The escaped murderers have me on edge.
A few hours north, two convicts broke out of the prison almost two weeks ago. The closest town is Plattsburgh, so I don’t imagine they hung around the area.
Not that I think they’ll show up around here. But it makes me a little nervous sometimes, working in a bar. Anyone can walk in.
On Sunday, Hudson was eerily deserted. The weekend crowd had gone. A few customers were sitting quietly with their books and drinks when an older, sunbaked couple hobbled in. He had on a plaid shirt (but not ironic dad-plaid shirt, more like a farmer’s going to town on Sunday shirt), wispy white hair and spectacles. She had a face like one of those apple dolls I used to make in Girl Scouts, where you stick a knife in to make slits for the eyes and mouth and then dry in the sun, only when she’d pop open her eyes they were the vivid blue of a colored glass patio candle from TJ Maxx. Dyed brown hair and a navy blue shorts ensemble like she was still dressed for Flag Day the day before.
“I guess I’ll have a…Budweiser?” she said in a smoker’s croak. Pop go the blue eyes, looking somewhere behind me. I offered her a lager that was the closest thing to a Bud. Farmer grandpa accepted a stout and left to browse the books.
“How much are them dogs up there?” She pointed to the row of stuffed dalmations on a shelf.
“Um, they’re pretty expensive,” I said, not wanting to get out the ladder and climb up to heave down a huge stuffed animal.
“I WANT ONE.” Blue eyes start blinking like crazy. “How much?”
“I think they’re around sixty dollars,” I said, aiming high.
“That’s too much! Make it thirty and you’ve got a deal.”
“I can’t really haggle over the price,” I said.
“Oh I don’t care how much they cost, I WANT ONE.”
I stood on a ladder and wobbled a massive dog off the shelf. She grabbed the white and black plush animal out of my hands and clutched it to her chest. I hoped the brown on her arms wouldn’t rub off on the white fur.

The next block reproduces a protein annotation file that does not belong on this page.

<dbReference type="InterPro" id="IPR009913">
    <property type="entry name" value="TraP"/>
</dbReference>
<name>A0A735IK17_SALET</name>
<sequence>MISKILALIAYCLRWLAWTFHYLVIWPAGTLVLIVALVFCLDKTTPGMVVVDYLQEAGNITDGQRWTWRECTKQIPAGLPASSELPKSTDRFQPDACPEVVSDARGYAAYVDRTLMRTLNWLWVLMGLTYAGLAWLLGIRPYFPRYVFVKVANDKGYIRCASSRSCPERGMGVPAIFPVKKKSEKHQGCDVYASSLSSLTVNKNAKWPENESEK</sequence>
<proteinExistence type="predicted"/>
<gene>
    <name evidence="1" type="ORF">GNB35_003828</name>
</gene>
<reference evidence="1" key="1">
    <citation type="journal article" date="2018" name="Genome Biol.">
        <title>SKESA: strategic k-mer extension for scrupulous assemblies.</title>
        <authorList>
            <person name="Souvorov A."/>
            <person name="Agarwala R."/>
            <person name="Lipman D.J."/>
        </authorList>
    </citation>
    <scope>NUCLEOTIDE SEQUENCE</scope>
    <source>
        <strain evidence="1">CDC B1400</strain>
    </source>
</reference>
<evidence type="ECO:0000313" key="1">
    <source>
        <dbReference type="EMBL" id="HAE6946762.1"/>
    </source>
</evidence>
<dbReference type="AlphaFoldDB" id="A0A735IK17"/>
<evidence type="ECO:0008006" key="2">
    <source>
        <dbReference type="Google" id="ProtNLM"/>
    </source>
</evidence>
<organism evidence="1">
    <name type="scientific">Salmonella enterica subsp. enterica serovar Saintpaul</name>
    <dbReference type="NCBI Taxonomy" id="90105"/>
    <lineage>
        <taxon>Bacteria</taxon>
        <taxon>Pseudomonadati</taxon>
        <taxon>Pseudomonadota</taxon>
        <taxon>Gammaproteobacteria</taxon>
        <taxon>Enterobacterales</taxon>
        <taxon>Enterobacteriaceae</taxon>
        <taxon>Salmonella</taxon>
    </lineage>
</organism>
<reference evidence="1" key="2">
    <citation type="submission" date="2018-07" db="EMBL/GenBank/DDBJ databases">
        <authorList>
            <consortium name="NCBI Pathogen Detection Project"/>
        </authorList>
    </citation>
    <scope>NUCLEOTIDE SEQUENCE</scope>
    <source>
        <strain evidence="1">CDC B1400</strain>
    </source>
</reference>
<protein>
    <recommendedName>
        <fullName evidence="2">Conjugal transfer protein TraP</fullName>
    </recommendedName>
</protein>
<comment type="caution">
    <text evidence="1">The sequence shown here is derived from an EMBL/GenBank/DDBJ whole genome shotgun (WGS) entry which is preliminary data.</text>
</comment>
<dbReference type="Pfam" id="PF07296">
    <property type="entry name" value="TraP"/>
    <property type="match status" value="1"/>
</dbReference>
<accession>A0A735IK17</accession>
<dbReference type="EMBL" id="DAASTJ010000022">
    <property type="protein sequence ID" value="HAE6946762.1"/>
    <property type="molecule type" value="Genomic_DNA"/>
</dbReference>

Farmer husband or customer (I started thinking maybe she was one of the old prostitutes Hudson was famous for up until the fifties and sixties…trying to do the math, if she was twenty in 1965 she’d be…70 now? It made sense) shuffled over and she held the dog’s face up next to her own and gave him a pleading look. “I want this dog!” In her mind she was Shirley Temple, or Goldie Hawn. He shook his head no. “I WANT HIM!”
This is where feelings of dread and panic start creeping in. I regretted taking the dog down. Why hadn’t I just told her they weren’t for sale, were all in fact for use on a float in the Pride parade next weekend? I wished I was working next weekend instead, for Pride parade. That I could handle. This was Midway At A County Fair. The lady could go off like a powder keg. The upstate effect. The two prisoners popping out of a manhole cover – it isn’t all antique dealers and big city day trippers. Rich people are so easy to placate. With these two, I didn’t know what I was dealing with.
A few more “I WANT HIM”s vs a couple steely head shakes from the man and I was hiking the dog back to the rear of the store and sticking him in a dark corner. I was afraid to get up on the ladder, imagining Blue Eyes’ brown claw closing around my ankle, the ladder toppling; a fight over a stuffed animal. I was pretty sure who the winner would be.
When I made it back to the bar, the couple was gone. They hadn’t finished their beer.